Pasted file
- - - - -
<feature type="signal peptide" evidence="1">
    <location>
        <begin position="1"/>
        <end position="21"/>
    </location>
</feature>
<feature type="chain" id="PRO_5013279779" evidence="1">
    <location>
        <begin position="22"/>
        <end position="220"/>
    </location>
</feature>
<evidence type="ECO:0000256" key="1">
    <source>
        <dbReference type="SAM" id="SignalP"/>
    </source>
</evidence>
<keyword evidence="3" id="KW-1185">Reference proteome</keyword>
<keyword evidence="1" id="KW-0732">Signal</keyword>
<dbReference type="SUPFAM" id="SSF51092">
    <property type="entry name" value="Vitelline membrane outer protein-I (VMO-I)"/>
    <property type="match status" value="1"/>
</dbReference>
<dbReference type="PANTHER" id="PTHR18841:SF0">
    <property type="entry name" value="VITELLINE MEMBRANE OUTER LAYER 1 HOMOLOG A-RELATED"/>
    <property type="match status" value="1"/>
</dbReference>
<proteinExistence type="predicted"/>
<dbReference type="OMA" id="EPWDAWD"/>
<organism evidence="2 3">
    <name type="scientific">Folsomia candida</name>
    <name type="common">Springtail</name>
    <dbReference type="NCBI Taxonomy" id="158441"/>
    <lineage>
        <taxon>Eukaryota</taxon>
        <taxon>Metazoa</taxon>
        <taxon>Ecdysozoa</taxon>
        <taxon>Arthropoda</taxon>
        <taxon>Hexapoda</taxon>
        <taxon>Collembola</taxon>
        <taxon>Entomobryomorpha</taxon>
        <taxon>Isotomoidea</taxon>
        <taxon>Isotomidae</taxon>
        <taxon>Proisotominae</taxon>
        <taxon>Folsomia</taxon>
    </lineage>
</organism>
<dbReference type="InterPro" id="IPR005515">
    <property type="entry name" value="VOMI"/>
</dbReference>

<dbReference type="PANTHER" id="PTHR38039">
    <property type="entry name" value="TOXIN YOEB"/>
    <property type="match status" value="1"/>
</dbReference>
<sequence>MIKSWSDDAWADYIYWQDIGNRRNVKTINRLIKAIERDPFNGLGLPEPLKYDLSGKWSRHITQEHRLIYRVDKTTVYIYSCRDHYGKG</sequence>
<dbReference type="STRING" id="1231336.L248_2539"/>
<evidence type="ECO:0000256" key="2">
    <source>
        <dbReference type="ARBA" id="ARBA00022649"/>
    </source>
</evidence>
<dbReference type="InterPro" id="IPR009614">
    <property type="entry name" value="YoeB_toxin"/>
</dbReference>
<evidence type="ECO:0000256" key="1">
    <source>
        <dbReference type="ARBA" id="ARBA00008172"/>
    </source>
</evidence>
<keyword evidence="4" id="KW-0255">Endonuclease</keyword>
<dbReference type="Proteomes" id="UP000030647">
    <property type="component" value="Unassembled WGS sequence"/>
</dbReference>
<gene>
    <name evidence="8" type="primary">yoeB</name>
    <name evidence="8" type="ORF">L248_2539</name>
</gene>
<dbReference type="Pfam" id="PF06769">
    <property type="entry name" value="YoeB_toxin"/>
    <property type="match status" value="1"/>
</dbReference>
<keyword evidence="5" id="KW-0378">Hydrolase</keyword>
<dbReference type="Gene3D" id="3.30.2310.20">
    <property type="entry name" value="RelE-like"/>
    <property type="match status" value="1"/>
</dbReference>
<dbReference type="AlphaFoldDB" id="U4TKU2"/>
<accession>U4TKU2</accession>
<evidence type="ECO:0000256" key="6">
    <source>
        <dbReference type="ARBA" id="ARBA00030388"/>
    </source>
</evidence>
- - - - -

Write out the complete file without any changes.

<feature type="signal peptide" evidence="1">
    <location>
        <begin position="1"/>
        <end position="21"/>
    </location>
</feature>
<feature type="chain" id="PRO_5013279779" evidence="1">
    <location>
        <begin position="22"/>
        <end position="220"/>
    </location>
</feature>
<evidence type="ECO:0000256" key="1">
    <source>
        <dbReference type="SAM" id="SignalP"/>
    </source>
</evidence>
<keyword evidence="3" id="KW-1185">Reference proteome</keyword>
<keyword evidence="1" id="KW-0732">Signal</keyword>
<dbReference type="SUPFAM" id="SSF51092">
    <property type="entry name" value="Vitelline membrane outer protein-I (VMO-I)"/>
    <property type="match status" value="1"/>
</dbReference>
<dbReference type="PANTHER" id="PTHR18841:SF0">
    <property type="entry name" value="VITELLINE MEMBRANE OUTER LAYER 1 HOMOLOG A-RELATED"/>
    <property type="match status" value="1"/>
</dbReference>
<proteinExistence type="predicted"/>
<dbReference type="OMA" id="EPWDAWD"/>
<organism evidence="2 3">
    <name type="scientific">Folsomia candida</name>
    <name type="common">Springtail</name>
    <dbReference type="NCBI Taxonomy" id="158441"/>
    <lineage>
        <taxon>Eukaryota</taxon>
        <taxon>Metazoa</taxon>
        <taxon>Ecdysozoa</taxon>
        <taxon>Arthropoda</taxon>
        <taxon>Hexapoda</taxon>
        <taxon>Collembola</taxon>
        <taxon>Entomobryomorpha</taxon>
        <taxon>Isotomoidea</taxon>
        <taxon>Isotomidae</taxon>
        <taxon>Proisotominae</taxon>
        <taxon>Folsomia</taxon>
    </lineage>
</organism>
<dbReference type="InterPro" id="IPR005515">
    <property type="entry name" value="VOMI"/>
</dbReference>

<dbReference type="PANTHER" id="PTHR38039">
    <property type="entry name" value="TOXIN YOEB"/>
    <property type="match status" value="1"/>
</dbReference>
<sequence>MIKSWSDDAWADYIYWQDIGNRRNVKTINRLIKAIERDPFNGLGLPEPLKYDLSGKWSRHITQEHRLIYRVDKTTVYIYSCRDHYGKG</sequence>
<dbReference type="STRING" id="1231336.L248_2539"/>
<evidence type="ECO:0000256" key="2">
    <source>
        <dbReference type="ARBA" id="ARBA00022649"/>
    </source>
</evidence>
<dbReference type="InterPro" id="IPR009614">
    <property type="entry name" value="YoeB_toxin"/>
</dbReference>
<evidence type="ECO:0000256" key="1">
    <source>
        <dbReference type="ARBA" id="ARBA00008172"/>
    </source>
</evidence>
<keyword evidence="4" id="KW-0255">Endonuclease</keyword>
<dbReference type="Proteomes" id="UP000030647">
    <property type="component" value="Unassembled WGS sequence"/>
</dbReference>
<gene>
    <name evidence="8" type="primary">yoeB</name>
    <name evidence="8" type="ORF">L248_2539</name>
</gene>
<dbReference type="Pfam" id="PF06769">
    <property type="entry name" value="YoeB_toxin"/>
    <property type="match status" value="1"/>
</dbReference>
<keyword evidence="5" id="KW-0378">Hydrolase</keyword>
<dbReference type="Gene3D" id="3.30.2310.20">
    <property type="entry name" value="RelE-like"/>
    <property type="match status" value="1"/>
</dbReference>
<dbReference type="AlphaFoldDB" id="U4TKU2"/>
<accession>U4TKU2</accession>
<evidence type="ECO:0000256" key="6">
    <source>
        <dbReference type="ARBA" id="ARBA00030388"/>
    </source>
</evidence>